Monday, February 18, 2019

Hifi Corner

24 Years of Discman

Vintage Portable Compact Disc Players 







I was looking at old and vintage portable compact disc players (PCDP) in the year 2004. It started when I was reading posts from a group of audiophile enthusiasts collecting vintage PCDPs and they all agreed that the audio performance of these old gadgets were much superior to the modern ones. 


How old are these vintage portable players? Let’s look at the Sony D-5, which was manufactured in 1984. So in the year 2008 it is already 24 years of age! Many who are into vintage players agree that these old players out perform those models made after 1995. In those years when I was hunting for these old PCDPs, a good condition Sony or Denon PCDP could cost around US$300 on ebay auction! The more popular models collectors sort after are Sony D-5, D-25, D-35, D-88, D-303, D-515, D-555; Denon DCP-100 and DCP-150; and Technics SL-XP series of players. 




Sony D-9 (left) and D-40 (right)



So how good actually are these players? For me I connected theses old players to my home speaker system and compared them with Musical Fidelity A-3 CD player and Marantz SA-14 SACD/CD player. Of course these vintage PCDPs are of no match to the full size audiophile grade CD players, but if you take into account the price of the equipment, these PCDPs do perform to a respectable standard. 




Denon DCP-100 



The vintage PCDPs do have their reasons of being superior in quality compared to the modern counter parts. In those days manufacturing cost, size of the player and battery life are of not top priority yet. The early Sony players are made of solid metal chassis. A heavier chassis and higher power consumption allow these vintage players to deliver more punchy sound.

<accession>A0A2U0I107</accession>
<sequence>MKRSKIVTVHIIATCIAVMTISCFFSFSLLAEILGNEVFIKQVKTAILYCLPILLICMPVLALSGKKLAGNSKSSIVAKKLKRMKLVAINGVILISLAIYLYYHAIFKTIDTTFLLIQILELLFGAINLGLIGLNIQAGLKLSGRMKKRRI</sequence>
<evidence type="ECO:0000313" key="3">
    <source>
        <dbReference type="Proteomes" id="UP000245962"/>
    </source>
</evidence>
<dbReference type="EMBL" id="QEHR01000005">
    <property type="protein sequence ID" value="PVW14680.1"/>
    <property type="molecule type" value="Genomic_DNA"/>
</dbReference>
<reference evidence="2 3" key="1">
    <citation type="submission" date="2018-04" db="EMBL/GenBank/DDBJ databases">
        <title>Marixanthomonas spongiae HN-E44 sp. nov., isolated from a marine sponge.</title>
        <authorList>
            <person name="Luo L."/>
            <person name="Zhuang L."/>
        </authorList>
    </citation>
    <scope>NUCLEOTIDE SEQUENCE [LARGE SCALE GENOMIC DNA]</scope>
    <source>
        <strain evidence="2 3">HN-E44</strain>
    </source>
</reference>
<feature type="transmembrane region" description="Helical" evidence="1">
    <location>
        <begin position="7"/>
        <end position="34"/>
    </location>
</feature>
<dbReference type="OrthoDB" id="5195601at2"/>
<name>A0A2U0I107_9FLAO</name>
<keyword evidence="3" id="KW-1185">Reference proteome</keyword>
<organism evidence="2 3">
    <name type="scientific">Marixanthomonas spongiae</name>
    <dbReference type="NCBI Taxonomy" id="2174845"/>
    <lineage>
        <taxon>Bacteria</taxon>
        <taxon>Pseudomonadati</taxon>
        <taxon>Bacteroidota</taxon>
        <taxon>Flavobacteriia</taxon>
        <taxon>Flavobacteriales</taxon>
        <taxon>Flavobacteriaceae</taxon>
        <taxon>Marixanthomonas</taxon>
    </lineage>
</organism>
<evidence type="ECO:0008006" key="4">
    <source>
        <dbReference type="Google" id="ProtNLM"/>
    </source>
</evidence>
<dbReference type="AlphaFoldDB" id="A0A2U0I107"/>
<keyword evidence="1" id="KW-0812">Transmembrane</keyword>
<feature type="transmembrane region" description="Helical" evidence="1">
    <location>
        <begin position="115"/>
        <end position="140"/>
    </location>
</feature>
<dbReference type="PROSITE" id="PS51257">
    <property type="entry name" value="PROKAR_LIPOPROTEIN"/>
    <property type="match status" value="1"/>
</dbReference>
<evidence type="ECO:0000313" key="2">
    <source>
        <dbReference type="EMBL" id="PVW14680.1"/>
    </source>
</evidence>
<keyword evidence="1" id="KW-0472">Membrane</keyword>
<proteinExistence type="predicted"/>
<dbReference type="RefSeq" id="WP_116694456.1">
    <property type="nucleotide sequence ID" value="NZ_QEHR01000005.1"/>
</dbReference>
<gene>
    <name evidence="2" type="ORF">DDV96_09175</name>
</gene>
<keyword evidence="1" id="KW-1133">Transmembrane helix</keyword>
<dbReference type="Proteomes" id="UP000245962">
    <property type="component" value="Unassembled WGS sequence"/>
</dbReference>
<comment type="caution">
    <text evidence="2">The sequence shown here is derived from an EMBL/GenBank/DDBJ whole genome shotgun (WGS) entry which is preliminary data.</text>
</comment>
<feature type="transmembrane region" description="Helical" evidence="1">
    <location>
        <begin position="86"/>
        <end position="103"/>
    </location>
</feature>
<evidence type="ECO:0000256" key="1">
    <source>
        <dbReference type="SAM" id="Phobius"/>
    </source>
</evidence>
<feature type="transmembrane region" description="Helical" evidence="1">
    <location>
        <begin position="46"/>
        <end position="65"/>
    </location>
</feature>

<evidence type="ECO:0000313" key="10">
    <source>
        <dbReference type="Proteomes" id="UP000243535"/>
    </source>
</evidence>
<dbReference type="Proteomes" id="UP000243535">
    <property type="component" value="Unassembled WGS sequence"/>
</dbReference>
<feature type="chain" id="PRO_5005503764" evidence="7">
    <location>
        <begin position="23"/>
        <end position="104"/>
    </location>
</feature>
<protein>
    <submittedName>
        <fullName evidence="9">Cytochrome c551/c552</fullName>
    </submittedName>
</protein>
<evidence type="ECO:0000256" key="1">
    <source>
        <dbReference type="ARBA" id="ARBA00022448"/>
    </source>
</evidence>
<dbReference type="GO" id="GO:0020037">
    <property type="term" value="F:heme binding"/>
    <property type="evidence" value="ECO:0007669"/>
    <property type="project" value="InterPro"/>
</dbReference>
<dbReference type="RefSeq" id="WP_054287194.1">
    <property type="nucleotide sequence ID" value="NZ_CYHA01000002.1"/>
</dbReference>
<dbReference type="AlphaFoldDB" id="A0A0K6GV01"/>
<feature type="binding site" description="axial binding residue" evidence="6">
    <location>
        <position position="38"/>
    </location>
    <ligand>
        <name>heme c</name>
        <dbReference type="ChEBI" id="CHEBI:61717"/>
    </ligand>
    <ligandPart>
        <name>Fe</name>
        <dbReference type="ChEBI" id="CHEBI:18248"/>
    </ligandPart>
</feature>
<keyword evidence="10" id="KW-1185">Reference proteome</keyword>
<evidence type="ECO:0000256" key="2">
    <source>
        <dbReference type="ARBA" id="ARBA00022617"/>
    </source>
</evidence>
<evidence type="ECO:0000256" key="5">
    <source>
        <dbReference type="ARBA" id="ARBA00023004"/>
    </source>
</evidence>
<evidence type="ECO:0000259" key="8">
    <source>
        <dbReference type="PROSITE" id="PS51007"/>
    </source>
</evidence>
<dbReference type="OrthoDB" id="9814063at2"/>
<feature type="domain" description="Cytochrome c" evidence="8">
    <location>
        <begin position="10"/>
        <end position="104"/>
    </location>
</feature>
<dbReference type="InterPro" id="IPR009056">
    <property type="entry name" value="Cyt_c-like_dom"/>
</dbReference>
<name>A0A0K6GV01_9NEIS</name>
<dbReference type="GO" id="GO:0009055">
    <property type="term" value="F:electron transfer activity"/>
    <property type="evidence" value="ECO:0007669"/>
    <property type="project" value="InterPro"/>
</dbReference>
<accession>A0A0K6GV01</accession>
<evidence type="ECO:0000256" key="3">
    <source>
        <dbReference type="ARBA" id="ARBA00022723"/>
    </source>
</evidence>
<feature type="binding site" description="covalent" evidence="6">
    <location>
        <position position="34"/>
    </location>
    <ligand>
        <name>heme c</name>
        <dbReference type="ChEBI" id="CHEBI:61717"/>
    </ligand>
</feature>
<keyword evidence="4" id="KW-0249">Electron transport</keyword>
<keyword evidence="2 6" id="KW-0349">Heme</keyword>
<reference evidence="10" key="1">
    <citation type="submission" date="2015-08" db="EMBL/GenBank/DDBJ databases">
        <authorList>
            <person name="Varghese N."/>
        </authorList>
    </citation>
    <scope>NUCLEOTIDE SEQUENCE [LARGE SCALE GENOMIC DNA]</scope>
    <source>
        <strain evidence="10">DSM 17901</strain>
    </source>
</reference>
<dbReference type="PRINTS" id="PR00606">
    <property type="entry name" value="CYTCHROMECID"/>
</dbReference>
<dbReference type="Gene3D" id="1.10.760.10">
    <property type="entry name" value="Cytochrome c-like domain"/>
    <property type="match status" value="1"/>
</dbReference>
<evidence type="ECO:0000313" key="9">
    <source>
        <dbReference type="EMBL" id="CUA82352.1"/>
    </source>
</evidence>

The Sony D-5 probably is one of the first PCDP in the market. I do not own one of this, but instead I have a similar D-14. D-14 is made of solid metal, heavy like a brick and runs on 4 size C batteries! The line-out power is astonishing, but the one I have run very hot during playing back of CDs.





D-14 with DC adaptor and Philips 6800 (background)



The 1990 Sony D-35 is an interesting model. It is relatively slim compared to players of the same generation. It has a large LCD display and numerous buttons on the top cover.  The 1991 Sony D-303 is built like a tank, a very nice looking player. 





D-35 (top) and D-303 (bottom) 



The D-555 from Sony, manufactured in the year 1989, is probably the PCDP packed with the most features:  headphone out, line out, 10 level digital bass boost, optical out, 5 band equaliser, DDS and surround sound control, and digital volume control. 







Sony D-88 (year 1988) is yet another interesting PCDP. It is the smallest in size in that generation, and in fact even smaller in foot print than today’s PCDP. It is designed for 8cm CD playback, but the 8cm CD is difficult to find today. Although designed for 8cm CD, the D-88 can also play back the standard 12cm CD. There is a button for user to adjust the laser pick up in order to play 12cm CD, but then when in this mode the player is no longer portable as the CD is exposed outside the player, like a tree cutter!